On August 27, 1992, Dr Dov Pasternak gave a slide presentation titled "Recent Plant Introductions for Arid Zones" to the San Diego Chapter of the California Rare Fruit Growers. Dr Pasternak is the head of the Institute for Agriculture and Applied Biology at Ben Gurion University of the Negev in Israel. His speciality at the Institute is irrigation with saline water.

Dr Pasternak introduced himself as an old friend of the CRFG. He stated the goal of the institute as: "How to produce new means of production for the farmers of the Negev desert". The Negev desert covers about 60% of Israel and is its major agricultural area. A relatively small desert when compared to major global deserts, it possesses three major microclimates and many in between:

• High mountains - dry summers with freezes every winter.

• Humid - Western Negev by the Mediterranean sea.

• Rift Valley - under sea level, very hot (110°- 120°F) every day in summer; a winter frost no more often than once in 10 years; average yearly rainfall 1½ inches.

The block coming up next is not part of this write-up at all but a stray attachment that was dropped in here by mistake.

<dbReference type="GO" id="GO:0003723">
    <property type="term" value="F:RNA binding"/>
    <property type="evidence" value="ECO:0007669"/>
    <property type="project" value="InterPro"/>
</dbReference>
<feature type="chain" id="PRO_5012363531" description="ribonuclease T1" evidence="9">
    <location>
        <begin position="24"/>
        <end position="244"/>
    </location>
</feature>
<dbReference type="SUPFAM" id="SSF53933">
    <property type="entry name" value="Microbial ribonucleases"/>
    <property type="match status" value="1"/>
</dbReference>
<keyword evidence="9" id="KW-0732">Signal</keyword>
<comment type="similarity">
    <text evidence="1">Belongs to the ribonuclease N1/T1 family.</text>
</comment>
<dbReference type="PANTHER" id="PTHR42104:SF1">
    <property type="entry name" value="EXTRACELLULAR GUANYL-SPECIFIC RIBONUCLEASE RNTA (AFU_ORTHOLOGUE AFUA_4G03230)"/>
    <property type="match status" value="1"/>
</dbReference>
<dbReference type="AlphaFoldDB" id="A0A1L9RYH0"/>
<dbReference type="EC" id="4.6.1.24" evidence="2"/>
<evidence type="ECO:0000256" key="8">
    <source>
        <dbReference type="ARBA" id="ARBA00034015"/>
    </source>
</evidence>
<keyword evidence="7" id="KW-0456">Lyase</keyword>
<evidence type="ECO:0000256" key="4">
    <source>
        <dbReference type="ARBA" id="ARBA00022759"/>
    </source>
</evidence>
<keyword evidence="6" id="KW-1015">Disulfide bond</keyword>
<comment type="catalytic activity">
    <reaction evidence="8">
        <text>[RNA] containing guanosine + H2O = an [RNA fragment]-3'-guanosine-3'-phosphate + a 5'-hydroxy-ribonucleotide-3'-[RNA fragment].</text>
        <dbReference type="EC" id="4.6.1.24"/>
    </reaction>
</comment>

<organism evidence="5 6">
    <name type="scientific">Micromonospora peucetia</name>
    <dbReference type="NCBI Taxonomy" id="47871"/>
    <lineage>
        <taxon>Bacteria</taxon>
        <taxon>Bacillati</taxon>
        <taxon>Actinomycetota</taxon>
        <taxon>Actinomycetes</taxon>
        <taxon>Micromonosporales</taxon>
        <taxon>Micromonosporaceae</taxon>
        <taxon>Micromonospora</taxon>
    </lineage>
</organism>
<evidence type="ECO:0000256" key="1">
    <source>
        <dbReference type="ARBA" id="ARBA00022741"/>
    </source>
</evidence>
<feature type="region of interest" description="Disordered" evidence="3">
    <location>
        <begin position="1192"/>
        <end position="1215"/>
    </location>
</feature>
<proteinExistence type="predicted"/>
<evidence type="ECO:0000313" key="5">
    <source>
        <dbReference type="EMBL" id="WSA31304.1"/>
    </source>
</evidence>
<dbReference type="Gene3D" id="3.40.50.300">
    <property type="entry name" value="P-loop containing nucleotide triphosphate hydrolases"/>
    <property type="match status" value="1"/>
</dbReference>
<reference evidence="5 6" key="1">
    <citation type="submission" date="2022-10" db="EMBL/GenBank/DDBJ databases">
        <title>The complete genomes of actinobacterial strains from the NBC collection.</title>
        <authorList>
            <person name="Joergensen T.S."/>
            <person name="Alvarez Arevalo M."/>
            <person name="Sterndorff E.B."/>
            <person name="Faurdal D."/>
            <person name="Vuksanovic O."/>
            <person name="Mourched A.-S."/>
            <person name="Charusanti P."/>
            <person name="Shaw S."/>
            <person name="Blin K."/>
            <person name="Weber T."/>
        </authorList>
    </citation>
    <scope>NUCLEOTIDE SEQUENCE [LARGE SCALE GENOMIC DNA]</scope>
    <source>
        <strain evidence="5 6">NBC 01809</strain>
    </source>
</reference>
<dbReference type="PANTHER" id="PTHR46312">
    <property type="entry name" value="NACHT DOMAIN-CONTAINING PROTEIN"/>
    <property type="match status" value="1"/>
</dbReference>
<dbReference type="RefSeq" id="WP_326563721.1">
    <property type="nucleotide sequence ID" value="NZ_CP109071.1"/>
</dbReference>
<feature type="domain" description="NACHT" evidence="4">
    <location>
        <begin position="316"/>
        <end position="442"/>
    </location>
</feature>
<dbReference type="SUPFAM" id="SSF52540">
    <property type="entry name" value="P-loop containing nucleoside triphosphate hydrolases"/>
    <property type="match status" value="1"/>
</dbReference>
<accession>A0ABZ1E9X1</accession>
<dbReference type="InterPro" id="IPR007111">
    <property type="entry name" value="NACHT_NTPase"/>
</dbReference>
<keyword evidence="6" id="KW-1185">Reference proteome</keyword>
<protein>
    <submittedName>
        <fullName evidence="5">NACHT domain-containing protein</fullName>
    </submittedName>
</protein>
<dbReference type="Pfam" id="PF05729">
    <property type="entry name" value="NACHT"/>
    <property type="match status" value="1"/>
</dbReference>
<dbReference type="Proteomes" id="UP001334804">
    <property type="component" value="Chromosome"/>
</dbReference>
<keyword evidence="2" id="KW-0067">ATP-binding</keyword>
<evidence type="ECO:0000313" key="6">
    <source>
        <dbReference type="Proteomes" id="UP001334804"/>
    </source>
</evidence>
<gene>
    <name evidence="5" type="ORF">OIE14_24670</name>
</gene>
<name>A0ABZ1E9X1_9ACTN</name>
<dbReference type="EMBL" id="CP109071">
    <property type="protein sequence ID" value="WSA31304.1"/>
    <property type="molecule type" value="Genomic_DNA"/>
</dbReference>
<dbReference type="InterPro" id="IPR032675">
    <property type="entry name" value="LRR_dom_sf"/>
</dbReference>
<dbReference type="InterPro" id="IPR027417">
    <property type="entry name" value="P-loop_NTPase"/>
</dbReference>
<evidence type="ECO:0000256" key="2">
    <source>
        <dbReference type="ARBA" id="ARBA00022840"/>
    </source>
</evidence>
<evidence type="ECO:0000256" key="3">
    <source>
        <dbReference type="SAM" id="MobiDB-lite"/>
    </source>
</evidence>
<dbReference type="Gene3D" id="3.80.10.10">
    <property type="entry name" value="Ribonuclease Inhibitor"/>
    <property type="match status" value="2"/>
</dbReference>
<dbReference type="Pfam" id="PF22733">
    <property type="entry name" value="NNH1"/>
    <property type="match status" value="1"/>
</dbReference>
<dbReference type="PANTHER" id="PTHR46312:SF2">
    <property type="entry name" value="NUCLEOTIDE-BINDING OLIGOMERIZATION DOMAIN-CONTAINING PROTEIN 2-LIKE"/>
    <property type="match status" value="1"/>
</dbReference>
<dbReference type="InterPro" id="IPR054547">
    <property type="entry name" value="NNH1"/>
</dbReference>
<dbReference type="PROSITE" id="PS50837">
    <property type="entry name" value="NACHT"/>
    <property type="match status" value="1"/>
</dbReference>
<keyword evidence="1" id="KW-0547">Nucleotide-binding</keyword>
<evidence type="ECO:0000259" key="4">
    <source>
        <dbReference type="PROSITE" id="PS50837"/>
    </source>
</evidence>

The Institute was established in 1957; its original work dealt exclusively with ornamentals and reforestation. Only in the last 5-7 years has its research spread to industrial crops like jojoba, and to fruit trees. Israel's production of agricultural products is geared for export because the country wants a positive agricultural trade balance.

This was Dr Pasternak's second visit to San Diego in four years. He is the Israeli coordinator for two joint agricultural exchange projects with Egypt, both of which are funded by the San Diego State Foundation and AID. Dr Pasternak has also submitted a proposal to UNESCO to start an international program for arid land crops. The idea of this program is to use the know-how developed by the Institute to open three centers in South America, Asia and Africa to introduce arid land crops to these areas to supplement native crops. A program such as this may help to alleviate starvation in third world such as Somalia.

Some of the fruit trees mentioned by Dr Pasternak included the Ber, Ziziphus mauritana, the Marula, Sclerocarya birrea subsp. caffra, a number of trees from Australia and some from the United States.

Tropical Fruit News, February 1993. Vol.27, No.2

DATE: September 1993

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